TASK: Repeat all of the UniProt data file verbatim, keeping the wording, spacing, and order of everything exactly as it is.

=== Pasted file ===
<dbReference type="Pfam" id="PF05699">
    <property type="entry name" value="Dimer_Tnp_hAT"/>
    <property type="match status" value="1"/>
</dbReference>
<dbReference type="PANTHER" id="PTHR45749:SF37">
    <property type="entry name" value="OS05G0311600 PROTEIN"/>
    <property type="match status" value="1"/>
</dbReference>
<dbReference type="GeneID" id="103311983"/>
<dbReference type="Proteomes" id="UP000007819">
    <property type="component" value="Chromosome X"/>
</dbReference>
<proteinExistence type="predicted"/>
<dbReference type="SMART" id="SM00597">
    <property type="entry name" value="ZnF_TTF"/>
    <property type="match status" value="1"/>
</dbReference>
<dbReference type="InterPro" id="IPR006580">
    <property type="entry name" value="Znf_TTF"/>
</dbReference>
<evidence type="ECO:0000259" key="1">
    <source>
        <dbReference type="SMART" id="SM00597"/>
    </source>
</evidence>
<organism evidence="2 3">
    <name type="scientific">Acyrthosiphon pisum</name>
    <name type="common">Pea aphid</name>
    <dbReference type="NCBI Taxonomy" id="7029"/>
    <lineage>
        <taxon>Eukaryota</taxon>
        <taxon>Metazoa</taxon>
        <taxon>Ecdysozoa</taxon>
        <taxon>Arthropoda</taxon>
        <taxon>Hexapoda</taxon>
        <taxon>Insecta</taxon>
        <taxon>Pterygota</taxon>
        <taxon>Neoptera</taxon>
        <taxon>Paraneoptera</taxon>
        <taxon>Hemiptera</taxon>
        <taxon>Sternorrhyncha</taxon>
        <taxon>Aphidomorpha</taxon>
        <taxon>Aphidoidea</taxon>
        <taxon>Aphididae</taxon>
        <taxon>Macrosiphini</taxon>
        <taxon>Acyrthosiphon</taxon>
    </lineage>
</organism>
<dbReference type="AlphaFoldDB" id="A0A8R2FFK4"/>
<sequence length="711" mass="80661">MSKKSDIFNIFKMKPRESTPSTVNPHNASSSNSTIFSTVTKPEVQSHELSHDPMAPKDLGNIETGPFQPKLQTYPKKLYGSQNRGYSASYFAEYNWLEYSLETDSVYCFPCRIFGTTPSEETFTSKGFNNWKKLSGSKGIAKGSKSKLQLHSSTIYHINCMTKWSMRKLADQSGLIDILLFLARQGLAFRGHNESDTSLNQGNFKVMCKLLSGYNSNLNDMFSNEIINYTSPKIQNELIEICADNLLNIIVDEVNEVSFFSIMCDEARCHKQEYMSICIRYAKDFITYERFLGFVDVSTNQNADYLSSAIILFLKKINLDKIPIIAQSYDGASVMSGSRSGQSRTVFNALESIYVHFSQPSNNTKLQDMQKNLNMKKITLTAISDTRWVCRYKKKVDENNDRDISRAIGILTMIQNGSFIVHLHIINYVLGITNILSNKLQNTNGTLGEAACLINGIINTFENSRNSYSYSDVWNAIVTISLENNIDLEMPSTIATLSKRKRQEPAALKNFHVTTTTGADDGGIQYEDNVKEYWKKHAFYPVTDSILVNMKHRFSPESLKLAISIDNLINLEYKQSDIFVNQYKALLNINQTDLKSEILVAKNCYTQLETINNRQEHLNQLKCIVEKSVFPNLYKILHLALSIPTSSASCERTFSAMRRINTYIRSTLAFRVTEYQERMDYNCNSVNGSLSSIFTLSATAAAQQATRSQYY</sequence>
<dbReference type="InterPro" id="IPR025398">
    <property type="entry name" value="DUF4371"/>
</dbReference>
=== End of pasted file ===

<dbReference type="Pfam" id="PF05699">
    <property type="entry name" value="Dimer_Tnp_hAT"/>
    <property type="match status" value="1"/>
</dbReference>
<dbReference type="PANTHER" id="PTHR45749:SF37">
    <property type="entry name" value="OS05G0311600 PROTEIN"/>
    <property type="match status" value="1"/>
</dbReference>
<dbReference type="GeneID" id="103311983"/>
<dbReference type="Proteomes" id="UP000007819">
    <property type="component" value="Chromosome X"/>
</dbReference>
<proteinExistence type="predicted"/>
<dbReference type="SMART" id="SM00597">
    <property type="entry name" value="ZnF_TTF"/>
    <property type="match status" value="1"/>
</dbReference>
<dbReference type="InterPro" id="IPR006580">
    <property type="entry name" value="Znf_TTF"/>
</dbReference>
<evidence type="ECO:0000259" key="1">
    <source>
        <dbReference type="SMART" id="SM00597"/>
    </source>
</evidence>
<organism evidence="2 3">
    <name type="scientific">Acyrthosiphon pisum</name>
    <name type="common">Pea aphid</name>
    <dbReference type="NCBI Taxonomy" id="7029"/>
    <lineage>
        <taxon>Eukaryota</taxon>
        <taxon>Metazoa</taxon>
        <taxon>Ecdysozoa</taxon>
        <taxon>Arthropoda</taxon>
        <taxon>Hexapoda</taxon>
        <taxon>Insecta</taxon>
        <taxon>Pterygota</taxon>
        <taxon>Neoptera</taxon>
        <taxon>Paraneoptera</taxon>
        <taxon>Hemiptera</taxon>
        <taxon>Sternorrhyncha</taxon>
        <taxon>Aphidomorpha</taxon>
        <taxon>Aphidoidea</taxon>
        <taxon>Aphididae</taxon>
        <taxon>Macrosiphini</taxon>
        <taxon>Acyrthosiphon</taxon>
    </lineage>
</organism>
<dbReference type="AlphaFoldDB" id="A0A8R2FFK4"/>
<sequence length="711" mass="80661">MSKKSDIFNIFKMKPRESTPSTVNPHNASSSNSTIFSTVTKPEVQSHELSHDPMAPKDLGNIETGPFQPKLQTYPKKLYGSQNRGYSASYFAEYNWLEYSLETDSVYCFPCRIFGTTPSEETFTSKGFNNWKKLSGSKGIAKGSKSKLQLHSSTIYHINCMTKWSMRKLADQSGLIDILLFLARQGLAFRGHNESDTSLNQGNFKVMCKLLSGYNSNLNDMFSNEIINYTSPKIQNELIEICADNLLNIIVDEVNEVSFFSIMCDEARCHKQEYMSICIRYAKDFITYERFLGFVDVSTNQNADYLSSAIILFLKKINLDKIPIIAQSYDGASVMSGSRSGQSRTVFNALESIYVHFSQPSNNTKLQDMQKNLNMKKITLTAISDTRWVCRYKKKVDENNDRDISRAIGILTMIQNGSFIVHLHIINYVLGITNILSNKLQNTNGTLGEAACLINGIINTFENSRNSYSYSDVWNAIVTISLENNIDLEMPSTIATLSKRKRQEPAALKNFHVTTTTGADDGGIQYEDNVKEYWKKHAFYPVTDSILVNMKHRFSPESLKLAISIDNLINLEYKQSDIFVNQYKALLNINQTDLKSEILVAKNCYTQLETINNRQEHLNQLKCIVEKSVFPNLYKILHLALSIPTSSASCERTFSAMRRINTYIRSTLAFRVTEYQERMDYNCNSVNGSLSSIFTLSATAAAQQATRSQYY</sequence>
<dbReference type="InterPro" id="IPR025398">
    <property type="entry name" value="DUF4371"/>
</dbReference>